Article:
The Edmonton International Film Festival started yesterday with the opening night premiere of Cut Bank, starring John Malkovich, Billy Bob Thornton, Bruce Dern, Oliver Platt, Liam Hemsworth and Teresa Palmer.
The smorgasbord of cinema continues until Oct. 4, concluding with the closing night premiere of Gone Doggy Gone.
Here are capsule reviews of three of the other noteworthy screenings taking place during this year’s fest.
Just Eat It: A Food Waste Story – Sept. 30 @ 7 p.m., encore on Oct. 1 @ 4 p.m.
Jen and Grant love food but can’t stand food waste. They embark on a six-month challenge to not buy food, only eating what is considered scraps from someone else’s table or supermarkets. They dig through dumpsters while they talk with farmers, food producers, grocery vendors, restaurant chefs, and pretty much everyone else who has a voice in a system that, according to the filmmakers, sees one-third of all food go to the rubbish bin.
Their trials and tribulations see them going from the depths of struggling to make-do (and still enjoy their meals, if possible) to the heights of jackpot finds including several boxes of high-quality chocolate to dozens of cartons of eggs. In a way, it’s a compelling story for several reasons, the least of which is the people at the centre of the entire adventure.
I wasn’t so very interested in the couple as they try to get by on their new diet. I was, however, captivated by the “big picture” of food and food waste as they provided a sort of corollary note to The Omnivore’s Dilemma, a book that recently found itself on my bedside table. It’s definitely an important message movie, if only a bit amateurish and all over the map – at times hilarious and other times really just annoying.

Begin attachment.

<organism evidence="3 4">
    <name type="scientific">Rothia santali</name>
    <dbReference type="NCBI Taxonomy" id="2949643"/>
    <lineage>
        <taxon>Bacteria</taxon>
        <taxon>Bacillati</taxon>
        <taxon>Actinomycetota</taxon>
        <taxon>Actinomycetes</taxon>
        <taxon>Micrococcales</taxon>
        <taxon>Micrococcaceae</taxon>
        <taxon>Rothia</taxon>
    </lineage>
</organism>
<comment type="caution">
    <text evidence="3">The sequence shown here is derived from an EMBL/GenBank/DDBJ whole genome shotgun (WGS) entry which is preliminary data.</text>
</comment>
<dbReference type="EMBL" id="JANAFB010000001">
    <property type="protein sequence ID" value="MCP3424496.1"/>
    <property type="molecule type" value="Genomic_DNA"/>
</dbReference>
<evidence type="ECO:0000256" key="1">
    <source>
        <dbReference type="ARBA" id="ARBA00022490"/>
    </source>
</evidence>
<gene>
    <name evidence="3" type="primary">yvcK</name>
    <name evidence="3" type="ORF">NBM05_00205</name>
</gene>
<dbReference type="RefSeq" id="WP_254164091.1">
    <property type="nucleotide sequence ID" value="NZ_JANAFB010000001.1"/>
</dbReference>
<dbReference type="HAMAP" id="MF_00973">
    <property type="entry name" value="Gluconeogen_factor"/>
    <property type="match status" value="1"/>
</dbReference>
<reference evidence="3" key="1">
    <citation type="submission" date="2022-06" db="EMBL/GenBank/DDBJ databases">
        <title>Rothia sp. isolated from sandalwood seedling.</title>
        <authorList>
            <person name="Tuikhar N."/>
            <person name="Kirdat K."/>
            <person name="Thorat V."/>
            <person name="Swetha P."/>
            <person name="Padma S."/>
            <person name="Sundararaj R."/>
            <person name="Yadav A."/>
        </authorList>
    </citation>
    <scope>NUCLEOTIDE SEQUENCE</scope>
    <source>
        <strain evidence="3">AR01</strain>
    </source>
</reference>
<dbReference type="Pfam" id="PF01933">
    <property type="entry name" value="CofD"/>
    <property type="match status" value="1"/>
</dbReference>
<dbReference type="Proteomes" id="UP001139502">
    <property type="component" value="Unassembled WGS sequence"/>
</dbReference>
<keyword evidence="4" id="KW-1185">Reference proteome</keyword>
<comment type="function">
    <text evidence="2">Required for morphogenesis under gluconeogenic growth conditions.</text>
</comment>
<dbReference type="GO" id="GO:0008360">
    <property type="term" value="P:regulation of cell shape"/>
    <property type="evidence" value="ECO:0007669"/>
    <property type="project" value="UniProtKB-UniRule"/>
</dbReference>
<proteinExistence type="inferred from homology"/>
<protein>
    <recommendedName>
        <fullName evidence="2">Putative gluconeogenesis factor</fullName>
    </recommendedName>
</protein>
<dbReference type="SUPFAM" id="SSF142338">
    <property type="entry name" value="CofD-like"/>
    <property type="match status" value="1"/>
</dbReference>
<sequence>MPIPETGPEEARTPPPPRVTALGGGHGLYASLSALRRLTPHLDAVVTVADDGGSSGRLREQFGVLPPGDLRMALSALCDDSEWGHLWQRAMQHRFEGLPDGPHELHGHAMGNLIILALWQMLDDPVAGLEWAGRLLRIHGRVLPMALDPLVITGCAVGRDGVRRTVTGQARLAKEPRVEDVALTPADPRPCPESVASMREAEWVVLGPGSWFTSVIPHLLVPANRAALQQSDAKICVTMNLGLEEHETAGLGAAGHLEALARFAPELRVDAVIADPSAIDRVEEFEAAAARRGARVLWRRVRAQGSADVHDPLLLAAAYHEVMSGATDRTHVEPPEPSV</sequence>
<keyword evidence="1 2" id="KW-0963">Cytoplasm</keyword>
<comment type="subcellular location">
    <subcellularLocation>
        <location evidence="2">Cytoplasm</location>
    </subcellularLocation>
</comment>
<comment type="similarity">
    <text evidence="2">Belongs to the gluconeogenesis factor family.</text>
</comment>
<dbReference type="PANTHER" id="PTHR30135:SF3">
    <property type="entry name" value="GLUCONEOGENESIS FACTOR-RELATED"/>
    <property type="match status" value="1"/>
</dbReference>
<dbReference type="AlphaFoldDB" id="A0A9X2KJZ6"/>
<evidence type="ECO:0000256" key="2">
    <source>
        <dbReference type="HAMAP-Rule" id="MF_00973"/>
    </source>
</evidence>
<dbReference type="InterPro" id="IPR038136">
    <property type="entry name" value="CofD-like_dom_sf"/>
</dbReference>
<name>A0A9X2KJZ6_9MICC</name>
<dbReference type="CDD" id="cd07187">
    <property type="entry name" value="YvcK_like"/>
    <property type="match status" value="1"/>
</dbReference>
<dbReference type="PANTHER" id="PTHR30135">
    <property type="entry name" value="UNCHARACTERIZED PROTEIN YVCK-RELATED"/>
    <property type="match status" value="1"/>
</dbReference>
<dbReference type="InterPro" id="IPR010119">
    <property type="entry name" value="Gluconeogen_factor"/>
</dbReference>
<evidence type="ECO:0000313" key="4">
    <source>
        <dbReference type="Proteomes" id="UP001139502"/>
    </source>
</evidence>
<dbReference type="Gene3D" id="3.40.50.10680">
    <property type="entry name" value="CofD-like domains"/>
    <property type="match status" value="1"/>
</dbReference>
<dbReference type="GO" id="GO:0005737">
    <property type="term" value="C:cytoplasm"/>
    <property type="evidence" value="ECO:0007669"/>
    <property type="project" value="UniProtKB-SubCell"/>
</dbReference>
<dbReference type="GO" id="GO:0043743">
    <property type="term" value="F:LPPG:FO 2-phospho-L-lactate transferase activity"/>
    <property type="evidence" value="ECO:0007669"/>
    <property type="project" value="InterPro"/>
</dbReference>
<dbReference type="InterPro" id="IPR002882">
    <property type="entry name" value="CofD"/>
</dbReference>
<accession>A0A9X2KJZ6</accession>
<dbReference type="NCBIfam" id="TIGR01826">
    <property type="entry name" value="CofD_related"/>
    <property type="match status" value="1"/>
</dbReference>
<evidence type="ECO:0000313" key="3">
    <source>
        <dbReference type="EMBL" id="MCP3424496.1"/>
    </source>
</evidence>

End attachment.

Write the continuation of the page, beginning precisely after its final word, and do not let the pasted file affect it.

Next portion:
Gone South: How Canada Invented Hollywood – Sept. 29 @ 7 p.m., encore on Sept. 30 @ 4 p.m.
For die-hard entertainment historians such as myself, this seems like it would have been a good idea to make a documentary about Canadians’ influence on Tinseltown.
Except that doc’s director, Leslie Bland, puts up such a ham-handed effort at the whole “Hollywood-ness” of the project that she uses a gimmick that makes this entire experience 80 per cent unbearable. She pretends that goofy doc host Tracy Thomas is reading the script of the movie itself. Thomas announces the titles and names of all of the people who appear, every single one. You see Howie Mandel on screen, the titles read “Howie Mandel – comedian” and the voiceover says, “Comedian Howie Mandel” as Mandel himself is already talking. It got real old real fast. It’s the kind of thing that makes you want to just pick up your things and leave the theatre.
Another five per cent of Gone South was unbearable because Thomas herself is gratingly perky. Blech.
While part of this was interesting in that there is a cursory history lesson on who Jack Warner, Louis B. Mayer and Mack Sennett were and how they influenced the film industry, all of that was crushed like a tomato under the weight of endless Canadian actors, directors and others talking about their experiences in “The Biz.” So what? Do we really need to hear what it was like for Alex Trebek (“Game Show Host Alex Trebek”) to first come to the Tinseltown? I say no.
Save yourself the six toonies and a loonie on the price of admission. Skip this screening and pick up a history book at the library instead.
The Hundred-Year-Old Man who Climbed Out of the Window and Disappeared – Sept. 29 @ 6:30 p.m.
It’s nice to know that not all Swedish cinema is entirely bleak and depressing like The Seventh Seal or The Girl with the Dragon Tattoo. It turns out that they have a particularly peculiar sense of humour, rather dry and droll in fact. I like it. It’s good for more than a few guffaws.
Based on the novel by Jonas Jonasson, this recent Swedish action comedy is, as you might have guessed, about a 100-year-old man who climbed out a window and disappeared. Allan Karlsson (Robert Gustafsson, who is only 50 but has a metric ton of prosthetic face makeup) has always enjoyed explosives, so much so that he detonates a fox that kills his cat.
On the eve of his centennial, he escapes from his retirement home and sets off on a train adventure, somehow accidentally getting involved in the drug trade. The story otherwise has a Forrest Gump feel to it as we see glimpses of Karlsson’s life and experiences with major historical figures. Hilarity ensues at every step and misstep.